E-discovery can seem strangely divorced from the actual process of preparing a case for trial. Indeed, if e-discovery is seen as nothing more than the process of collecting and searching for relevant documents, then it can only be considered as pre-preparation for a litigator’s real work of building and presenting a case. But this only follows if we adopt this limited view of the e-discovery process. A better definition of e-discovery links evidence gathering and review with the crucial (and often more interesting) process of building a case on a foundation of strong evidence.
E-Discovery Is More Than Document Review
To better understand the perspective of inside counsel on this issue, I spoke with Benjamin Prevost, a senior in-house litigation counsel in Atlanta. Prevost is a tech-savvy litigator who is equally conversant with the nuances of e-discovery and the art of winning cases in court. E-discovery is a major part of Prevost’s practice, and he regularly works with his in-house forensics group to identify relevant documents at the beginning of new cases. Prevost also utilizes e-discovery to obtain important evidence from adversaries in litigation.
According to Prevost, e-discovery is much more than simply collecting documents and marking some of them as relevant. Indeed, Prevost notes that tagging and creating subsets of documents “is half or less of the battle.” The key element is “using those documents to construct a story.”
When e-discovery only involves winnowing a large set of documents down to a smaller set, the litigation team is required to complete the remaining half of the e-discovery process—often with inadequate tools or no tools at all. Make no mistake: Good litigators will perform the work, regardless, but handing them a half-finished project and insufficient tools means they will spend twice as much time. As a result, the trial team might spend more time on the manual, laborious process of reorganizing the case materials than they will on tasks such as using focus groups, honing arguments, brainstorming and constructing themes. Hence, costlier (often much costlier), but less valuable representation when enlisting outside counsel.
Tools for E-Discovery’s Other Half Are Increasingly Available
Fortunately, the marketplace of e-discovery products and services becomes more attuned to this fact every day. Several vendors of traditional document review software have added trial preparation features to their platforms (Relativity’s Fact Manager and Everlaw’s StoryBuilder), and a host of businesses now offer specialized platforms that pick up where e-discovery leaves off (CaseFleet Timelines, FactBox, EverChron and others). We can think of these tools—and the work they facilitate—as the other half of e-discovery.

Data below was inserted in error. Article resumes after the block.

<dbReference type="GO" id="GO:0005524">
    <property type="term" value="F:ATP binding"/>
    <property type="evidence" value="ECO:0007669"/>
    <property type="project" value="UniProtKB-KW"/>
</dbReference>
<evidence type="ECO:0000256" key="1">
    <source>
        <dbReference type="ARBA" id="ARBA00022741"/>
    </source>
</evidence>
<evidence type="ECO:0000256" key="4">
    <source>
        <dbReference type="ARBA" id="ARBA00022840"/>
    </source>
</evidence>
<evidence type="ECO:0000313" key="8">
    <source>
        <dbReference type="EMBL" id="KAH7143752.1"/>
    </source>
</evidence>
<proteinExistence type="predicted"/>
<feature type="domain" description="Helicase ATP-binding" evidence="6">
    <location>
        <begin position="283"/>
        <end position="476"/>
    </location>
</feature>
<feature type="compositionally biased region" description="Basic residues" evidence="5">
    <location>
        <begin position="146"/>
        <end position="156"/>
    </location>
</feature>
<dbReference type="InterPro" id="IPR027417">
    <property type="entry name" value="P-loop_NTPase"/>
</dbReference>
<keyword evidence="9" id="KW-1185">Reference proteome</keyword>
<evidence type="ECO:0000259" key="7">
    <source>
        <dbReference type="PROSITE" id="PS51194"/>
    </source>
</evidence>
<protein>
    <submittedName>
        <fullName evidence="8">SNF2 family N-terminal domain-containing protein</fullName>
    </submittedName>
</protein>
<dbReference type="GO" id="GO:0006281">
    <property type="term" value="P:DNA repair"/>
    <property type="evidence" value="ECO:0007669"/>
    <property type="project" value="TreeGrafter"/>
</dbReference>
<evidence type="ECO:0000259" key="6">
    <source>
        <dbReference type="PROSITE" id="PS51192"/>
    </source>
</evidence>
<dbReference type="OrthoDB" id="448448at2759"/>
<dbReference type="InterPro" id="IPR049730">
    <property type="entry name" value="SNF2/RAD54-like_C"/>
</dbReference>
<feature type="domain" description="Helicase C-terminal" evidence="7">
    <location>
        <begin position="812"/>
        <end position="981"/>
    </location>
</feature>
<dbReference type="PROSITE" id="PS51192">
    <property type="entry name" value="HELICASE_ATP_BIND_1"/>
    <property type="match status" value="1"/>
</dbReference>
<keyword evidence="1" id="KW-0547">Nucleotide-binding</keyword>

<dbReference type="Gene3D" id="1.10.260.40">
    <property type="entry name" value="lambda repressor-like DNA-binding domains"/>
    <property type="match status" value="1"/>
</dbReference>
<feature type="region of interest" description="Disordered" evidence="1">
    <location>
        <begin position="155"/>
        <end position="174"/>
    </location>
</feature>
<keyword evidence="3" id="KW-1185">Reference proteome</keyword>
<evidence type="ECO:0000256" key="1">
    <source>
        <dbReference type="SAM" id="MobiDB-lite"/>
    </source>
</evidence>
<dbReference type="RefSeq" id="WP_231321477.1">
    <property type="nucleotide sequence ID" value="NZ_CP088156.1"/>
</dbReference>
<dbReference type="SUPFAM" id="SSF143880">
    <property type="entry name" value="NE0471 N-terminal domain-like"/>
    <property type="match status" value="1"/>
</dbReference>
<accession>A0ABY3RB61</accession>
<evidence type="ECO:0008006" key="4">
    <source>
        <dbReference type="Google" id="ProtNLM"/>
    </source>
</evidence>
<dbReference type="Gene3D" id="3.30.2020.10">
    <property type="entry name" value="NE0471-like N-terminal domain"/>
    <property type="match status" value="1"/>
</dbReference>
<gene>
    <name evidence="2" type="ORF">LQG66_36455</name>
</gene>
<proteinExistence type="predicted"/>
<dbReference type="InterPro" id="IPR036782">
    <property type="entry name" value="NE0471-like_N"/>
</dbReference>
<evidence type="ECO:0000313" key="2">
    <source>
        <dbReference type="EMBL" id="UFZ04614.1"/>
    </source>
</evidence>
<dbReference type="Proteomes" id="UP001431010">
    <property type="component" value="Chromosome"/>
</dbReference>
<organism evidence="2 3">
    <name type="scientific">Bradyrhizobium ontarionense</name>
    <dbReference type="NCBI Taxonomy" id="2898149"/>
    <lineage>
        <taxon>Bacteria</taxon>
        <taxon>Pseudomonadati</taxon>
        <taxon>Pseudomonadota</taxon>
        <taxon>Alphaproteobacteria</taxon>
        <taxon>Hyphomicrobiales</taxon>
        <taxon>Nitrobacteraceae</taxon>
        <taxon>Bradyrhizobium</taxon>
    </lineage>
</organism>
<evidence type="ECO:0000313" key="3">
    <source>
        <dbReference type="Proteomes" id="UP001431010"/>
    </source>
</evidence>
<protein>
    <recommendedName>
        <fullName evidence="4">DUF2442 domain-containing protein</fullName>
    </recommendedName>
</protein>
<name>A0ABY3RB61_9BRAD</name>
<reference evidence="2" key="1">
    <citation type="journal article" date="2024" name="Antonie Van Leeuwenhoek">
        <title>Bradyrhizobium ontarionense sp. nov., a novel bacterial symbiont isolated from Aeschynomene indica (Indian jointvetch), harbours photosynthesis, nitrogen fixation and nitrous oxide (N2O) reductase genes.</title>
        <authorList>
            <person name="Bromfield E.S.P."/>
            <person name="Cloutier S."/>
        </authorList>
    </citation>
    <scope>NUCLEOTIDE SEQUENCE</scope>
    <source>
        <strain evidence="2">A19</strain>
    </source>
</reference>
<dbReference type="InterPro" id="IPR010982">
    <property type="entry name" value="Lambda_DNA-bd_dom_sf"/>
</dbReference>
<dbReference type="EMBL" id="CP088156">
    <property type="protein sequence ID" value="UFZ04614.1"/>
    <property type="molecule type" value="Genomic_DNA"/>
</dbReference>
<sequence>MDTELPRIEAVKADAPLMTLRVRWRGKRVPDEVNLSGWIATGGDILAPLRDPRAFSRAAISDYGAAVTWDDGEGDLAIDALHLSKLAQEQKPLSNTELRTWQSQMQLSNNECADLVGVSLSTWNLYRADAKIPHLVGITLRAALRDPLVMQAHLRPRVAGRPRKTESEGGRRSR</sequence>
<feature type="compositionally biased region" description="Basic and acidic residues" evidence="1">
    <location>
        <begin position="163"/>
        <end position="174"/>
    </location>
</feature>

If we consider e-discovery holistically, it becomes clear that both halves of the e-discovery process are essential for adequate trial preparation. And though only a tiny percentage of cases go to trial these days, all good litigators know that good outcomes are obtained in all cases by preparing them as if they were going to trial. Prevost agrees that “the best approach to any litigation is to treat it as if it is going to trial.”
Obtaining a successful outcome at summary judgment or mediation involves many of the same techniques and types of preparation that are involved in actual trial preparation: constructing a theory of the case that takes account of and builds on all the evidence (good and bad), organizing the case so that the proof for each fact can easily be found and ensuring that each element of the legal claims or defenses is supported by facts that can be proved. As a result, trial preparation is essential for all cases, even for those that counsel expects to settle or to be concluded by motion.
The Benefits of a Holistic View of E-Discovery
The disconnect in document collection and case preparation can be avoided by treating e-discovery holistically and, in particular, by not cutting off e-discovery at relevance determinations. This means ensuring that the toolbox available to the litigation team includes software that can do more than merely apply “tags” to documents.
Instead, the tools available to the team must enable lawyers to map out how each element of the claims or defenses will be satisfied by proving facts by means of specific witnesses and pages or sections of documents. If all a lawyer can say about a document is that it has been tagged as “relevant” or even “relevant to failure to provide notice defense,” then the lawyer will not be able to use the document without additional work.
On the other hand, if the lawyer can see that page 33, paragraph 2 of the document proves that “Mr. X submitted defective notice to Company Y on January 15, 2012”—in addition to all other facts that can be proven with the help of the document—then that document is ready to be used for any purpose, including briefing, mediation or presentation to a fact-finder.
Law firms and general counsel should ensure that tools are available to enable a smooth handoff between the initial review process and the more nuanced process of weaving documents together with claims and facts. A smooth handoff does not require a “god” tool that enables document review, chronology-building and trial presentation to happen in the same interface. It does require that tooling is available for both halves of the e-discovery process: document review and case construction. By treating e-discovery holistically as a process that encompasses both finding documents and using them to win cases, inside counsel and litigation attorneys can work more efficiently and with more confidence.
Jeff Kerr is the CEO and co-founder of CaseFleet. CaseFleet is a case management software that empowers litigators with tools for crafting timelines, legal calendaring, billing and more.